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There won't be any rebellious computers plotting to murder hungry Buffalonians, but "2001: A Taste Odyssey" does promise an out-of-this-world experience for the city's taste buds.

On July 7 and 8, more than five blocks of Main Street -- between Chippewa and Church streets -- will be transformed into a culinary paradise. From classic custard and pizza to frilly slices of tiramisu and eggplant rollatini, this year's giant food festival will offer a tasty bite to satisfy everyone's palate.

The 100 folks who were fortunate enough to snag a bite to eat during Tuesday's Taste of Buffalo Preview Party in Dunn Tire Park guarantee it.

Dan Mescall, a Town of Tonawanda resident, had his cut of the Red Coach Inn's rack of lamb cleaned just 15 minutes after the event opened. The Red Coach Inn is in Niagara Falls.

"This was just delicious," he said. "Absolutely amazing. They've never had it before, but it's great."

Buffalo's diverse ethnicities also help make the Taste a success, said Judy Tucker, a former festival chairwoman.

"There's something for everyone, and all these great family recipes," she said. "Buffalo really is like a giant melting pot."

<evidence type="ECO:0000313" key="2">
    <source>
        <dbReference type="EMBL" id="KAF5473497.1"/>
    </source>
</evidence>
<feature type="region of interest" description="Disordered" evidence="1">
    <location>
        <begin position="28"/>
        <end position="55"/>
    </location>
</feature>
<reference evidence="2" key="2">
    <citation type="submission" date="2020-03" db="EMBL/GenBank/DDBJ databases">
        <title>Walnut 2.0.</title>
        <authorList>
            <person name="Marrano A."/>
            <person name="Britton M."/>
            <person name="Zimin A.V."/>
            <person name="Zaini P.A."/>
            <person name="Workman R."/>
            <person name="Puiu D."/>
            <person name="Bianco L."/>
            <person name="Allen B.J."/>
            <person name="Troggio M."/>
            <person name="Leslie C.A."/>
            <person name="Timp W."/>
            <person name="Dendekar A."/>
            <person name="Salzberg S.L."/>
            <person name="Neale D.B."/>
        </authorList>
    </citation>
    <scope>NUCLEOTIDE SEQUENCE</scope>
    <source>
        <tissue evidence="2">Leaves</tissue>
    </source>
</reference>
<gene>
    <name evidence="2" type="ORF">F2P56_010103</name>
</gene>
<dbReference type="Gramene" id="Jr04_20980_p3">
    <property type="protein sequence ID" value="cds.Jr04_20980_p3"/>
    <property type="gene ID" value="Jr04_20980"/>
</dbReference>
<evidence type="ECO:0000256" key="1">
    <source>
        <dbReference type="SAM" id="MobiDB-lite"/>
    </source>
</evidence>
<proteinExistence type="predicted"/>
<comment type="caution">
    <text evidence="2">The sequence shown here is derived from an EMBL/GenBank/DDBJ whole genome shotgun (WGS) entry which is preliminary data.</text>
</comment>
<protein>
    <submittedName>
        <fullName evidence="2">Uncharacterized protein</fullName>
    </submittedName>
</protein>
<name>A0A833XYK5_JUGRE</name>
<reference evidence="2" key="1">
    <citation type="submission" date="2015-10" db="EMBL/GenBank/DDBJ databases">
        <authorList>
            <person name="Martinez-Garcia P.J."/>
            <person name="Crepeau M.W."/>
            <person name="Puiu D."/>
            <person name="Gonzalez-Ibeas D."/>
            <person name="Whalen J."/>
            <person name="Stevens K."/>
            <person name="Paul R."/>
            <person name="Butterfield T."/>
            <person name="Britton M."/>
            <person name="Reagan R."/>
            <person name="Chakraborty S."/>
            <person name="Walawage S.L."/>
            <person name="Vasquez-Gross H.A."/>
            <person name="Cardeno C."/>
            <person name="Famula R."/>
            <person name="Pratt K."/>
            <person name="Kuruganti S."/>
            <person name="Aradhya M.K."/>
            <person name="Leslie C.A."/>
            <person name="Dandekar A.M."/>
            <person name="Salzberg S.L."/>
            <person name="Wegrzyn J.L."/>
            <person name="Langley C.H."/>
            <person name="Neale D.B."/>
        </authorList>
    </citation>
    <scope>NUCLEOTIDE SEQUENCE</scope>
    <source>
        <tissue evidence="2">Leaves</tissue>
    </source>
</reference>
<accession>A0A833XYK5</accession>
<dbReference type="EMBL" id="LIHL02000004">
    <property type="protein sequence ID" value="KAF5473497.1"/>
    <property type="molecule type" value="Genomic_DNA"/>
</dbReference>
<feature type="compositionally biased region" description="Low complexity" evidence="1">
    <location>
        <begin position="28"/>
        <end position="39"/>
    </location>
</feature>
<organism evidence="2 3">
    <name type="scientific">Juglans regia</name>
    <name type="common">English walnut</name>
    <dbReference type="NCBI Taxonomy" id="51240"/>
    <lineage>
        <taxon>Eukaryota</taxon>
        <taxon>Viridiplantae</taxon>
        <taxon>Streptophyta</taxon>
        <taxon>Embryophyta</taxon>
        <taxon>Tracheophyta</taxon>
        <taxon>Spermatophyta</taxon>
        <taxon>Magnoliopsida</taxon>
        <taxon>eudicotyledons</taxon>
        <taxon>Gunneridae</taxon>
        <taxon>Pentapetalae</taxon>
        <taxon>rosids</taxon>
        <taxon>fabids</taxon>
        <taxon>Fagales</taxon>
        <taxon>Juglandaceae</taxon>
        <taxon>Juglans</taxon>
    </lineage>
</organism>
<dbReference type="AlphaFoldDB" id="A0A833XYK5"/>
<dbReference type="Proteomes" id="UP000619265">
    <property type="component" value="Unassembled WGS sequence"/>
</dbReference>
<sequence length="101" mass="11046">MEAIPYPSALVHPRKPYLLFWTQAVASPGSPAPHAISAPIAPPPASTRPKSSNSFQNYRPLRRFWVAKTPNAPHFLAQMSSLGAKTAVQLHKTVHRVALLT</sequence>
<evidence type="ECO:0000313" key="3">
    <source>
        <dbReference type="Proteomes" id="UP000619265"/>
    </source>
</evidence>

Another first at this year's festival will be the international beer garden, which will feature a variety of imported and domestic brews, said Frank Sardina, the festival's general chairman. The beer garden will be sponsored by Labatt's. Other major sponsors include Adelphia Communications Corp., Tops Markets and Pepsi-Cola.

"Without the sponsorships, the Taste would never go on," Sardina said. "We'd be bankrupt like the other food festivals all over the country."

It's not just a sea of Styrofoam plates and massive vats of pasta that tug on the festival's purse strings. Security costs and entertainment fees for the festival's four stages boost expenses to more than $250,000 each year.

The Taste is the nation's second-largest outdoor food festival -- trailing only Chicago's event, which runs for 10 days -- and this year will feature 53 locally owned or operated restaurants. More than 500,000 visitors are expected.

As usual, all food items will be priced between 50 cents and $3, which Sardina noted can quickly add up when eyes grow bigger than stomachs.

"You can feed a family of 30 for just a couple thousand dollars," he joked.

Proceeds from the festival will benefit more than 13 charities, including the Heritage Oak Foundation and Shea's Spotlight Committee. Five scholarships also will be awarded to promising area culinary-arts students.

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